De Volkskrant daily newspaper, Art & Culture section, 6 December 2010
The extraordinary women of Robert Zuidam
Around the year 1456, Berta Jacobs-daughter had herself incarcerated in a hermitage cell, specially built for her against the wall of the church called Buurkerk in Utrecht. She there remained enclosed for fifty-seven years until she died at the age of 87. It sounds hardly possible to write an opera about such a static subject, but Robert Zuidam, the composer who turns whatever he touches into gold and is gifted with great dramatic insight, has succeeded once again.
Zuidam is obviously intrigued by women who gave extraordinary turns to their lives: his opera Freeze was about the millionaire’s daughter Patricia Hearst who joined a group of terrorists, while in Rage d'amours he became absorbed in Joanna the Mad who travelled for years through Spain with the corpse of her deceased husband.
The composer usually produces his own libretti. For his one-act opera Suster Bertken, which lasts forty-five minutes, he drew on the religious tracts written by the recluse. The text is therefore in beautiful Early Dutch and in Latin. There are only two characters: Bertken and Prior Dirck van Malsen, sung by the soprano Katrien Baerts and the baritone Hubert Claessens respectively. James Dugan and Leopold Benedict, two choir boys from England, sing the voice of Jesus.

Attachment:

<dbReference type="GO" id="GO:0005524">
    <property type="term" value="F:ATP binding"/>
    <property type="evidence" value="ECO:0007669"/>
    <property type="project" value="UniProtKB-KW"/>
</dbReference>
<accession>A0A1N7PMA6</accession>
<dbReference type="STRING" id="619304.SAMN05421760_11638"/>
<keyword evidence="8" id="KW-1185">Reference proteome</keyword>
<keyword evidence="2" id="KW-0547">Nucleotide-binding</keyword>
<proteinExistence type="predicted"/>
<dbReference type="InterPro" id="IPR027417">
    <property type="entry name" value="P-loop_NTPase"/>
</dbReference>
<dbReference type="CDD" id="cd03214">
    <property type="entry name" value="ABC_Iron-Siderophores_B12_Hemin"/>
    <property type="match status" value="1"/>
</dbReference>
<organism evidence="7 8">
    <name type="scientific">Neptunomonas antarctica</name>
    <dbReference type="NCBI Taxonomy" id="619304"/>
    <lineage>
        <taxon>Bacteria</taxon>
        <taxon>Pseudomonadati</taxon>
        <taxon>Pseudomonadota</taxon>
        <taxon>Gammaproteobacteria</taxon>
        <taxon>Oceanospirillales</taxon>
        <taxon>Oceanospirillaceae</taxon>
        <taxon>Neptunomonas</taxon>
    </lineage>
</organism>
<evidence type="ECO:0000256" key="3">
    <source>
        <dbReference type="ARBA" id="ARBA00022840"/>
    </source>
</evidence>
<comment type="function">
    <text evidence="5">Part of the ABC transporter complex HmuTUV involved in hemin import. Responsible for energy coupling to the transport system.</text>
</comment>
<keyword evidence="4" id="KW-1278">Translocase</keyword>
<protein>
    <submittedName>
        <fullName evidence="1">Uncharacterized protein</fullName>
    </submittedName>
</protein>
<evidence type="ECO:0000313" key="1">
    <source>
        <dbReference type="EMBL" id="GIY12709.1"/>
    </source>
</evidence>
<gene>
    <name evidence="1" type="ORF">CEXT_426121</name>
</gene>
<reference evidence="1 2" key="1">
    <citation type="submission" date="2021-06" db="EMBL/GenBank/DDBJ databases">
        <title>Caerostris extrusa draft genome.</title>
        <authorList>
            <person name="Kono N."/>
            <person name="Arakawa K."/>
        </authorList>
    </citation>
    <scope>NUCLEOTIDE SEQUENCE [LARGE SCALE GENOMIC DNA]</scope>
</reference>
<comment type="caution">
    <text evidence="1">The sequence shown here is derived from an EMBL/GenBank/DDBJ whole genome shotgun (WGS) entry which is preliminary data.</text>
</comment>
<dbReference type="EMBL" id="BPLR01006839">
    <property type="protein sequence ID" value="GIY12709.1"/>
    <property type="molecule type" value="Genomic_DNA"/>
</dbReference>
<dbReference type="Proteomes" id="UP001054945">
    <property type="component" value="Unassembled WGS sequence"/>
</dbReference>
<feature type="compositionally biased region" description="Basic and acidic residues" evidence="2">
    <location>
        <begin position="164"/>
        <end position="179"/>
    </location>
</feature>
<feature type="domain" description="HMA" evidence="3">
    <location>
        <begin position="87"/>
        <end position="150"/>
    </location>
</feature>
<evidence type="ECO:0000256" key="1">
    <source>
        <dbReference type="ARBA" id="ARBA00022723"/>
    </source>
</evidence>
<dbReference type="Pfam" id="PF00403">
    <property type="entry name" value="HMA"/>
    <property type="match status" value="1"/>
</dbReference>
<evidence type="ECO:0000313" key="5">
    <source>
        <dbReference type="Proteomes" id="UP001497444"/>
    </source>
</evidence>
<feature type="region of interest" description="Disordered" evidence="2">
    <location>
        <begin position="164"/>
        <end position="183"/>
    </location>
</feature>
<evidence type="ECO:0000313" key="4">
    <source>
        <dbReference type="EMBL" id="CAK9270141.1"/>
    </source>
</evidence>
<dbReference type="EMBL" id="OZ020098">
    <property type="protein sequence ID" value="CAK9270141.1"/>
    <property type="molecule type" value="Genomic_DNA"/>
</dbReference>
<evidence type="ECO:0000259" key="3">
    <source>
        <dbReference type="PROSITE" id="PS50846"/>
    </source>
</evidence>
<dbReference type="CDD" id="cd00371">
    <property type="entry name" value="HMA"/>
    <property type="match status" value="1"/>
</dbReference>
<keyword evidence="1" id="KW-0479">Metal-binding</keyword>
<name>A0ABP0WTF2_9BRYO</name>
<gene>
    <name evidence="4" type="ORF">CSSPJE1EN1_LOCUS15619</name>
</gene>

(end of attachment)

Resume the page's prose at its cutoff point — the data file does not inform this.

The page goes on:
During the opening night, with the Asko/Schönberg ensemble and Reinbert de Leeuw conducting, it became obvious that Zuidam managed, more so than ever, to absorb many different styles into his music. It is still multifaceted, but at the same time shows greater compactness. Zuidam possesses a feeling unrivalled in the Netherlands for music’s power to give voice to mysticism. Initially the music changes character dramatically, because Zuidam wishes to contrast the noisy outside world with Bertken’s need for contemplation. Equally theatrical is the entry of Claessens, the Prior who alternates singing with playing the baritone sax. This may be a bit of an anachronism, but Zuidam isn't the kind of man to leave such a double talent unused; it is highly effective, and so are the loud blows with which the Prior piles up the bricks lying ready on the stage.
What follows then, boosted by a sober recorder, is an immersion in hallowed calm which many a composer of ‘spiritual’ music would be wise to take as an example. Even when he restricts himself to a simple minor scale, Zuidam succeeds in surprising and enchanting us with unusual sound mixtures and subtle tendrils of sound, ephemeral as wisps of smoke.
After the incarceration scene, Bertken has an important vision in which she identifies with the pregnant Virgin Mary and embarks on an ascent to heaven. Majestic parallel major mixtures and bell chords enhance the experience, and lead her to an ecstatic apotheosis. Here the boys enter the stage and the strings take over from the wind instruments. This is Katrien Baerts’s true moment of glory; she is a young Belgian soprano with an unspoilt, beguiling sound manifestly based on a strong technical foundation.
What we need now is an opera company that will embark on a scenic performance of Suster Bertken – but it will require a director with a strong sense of the supernatural.
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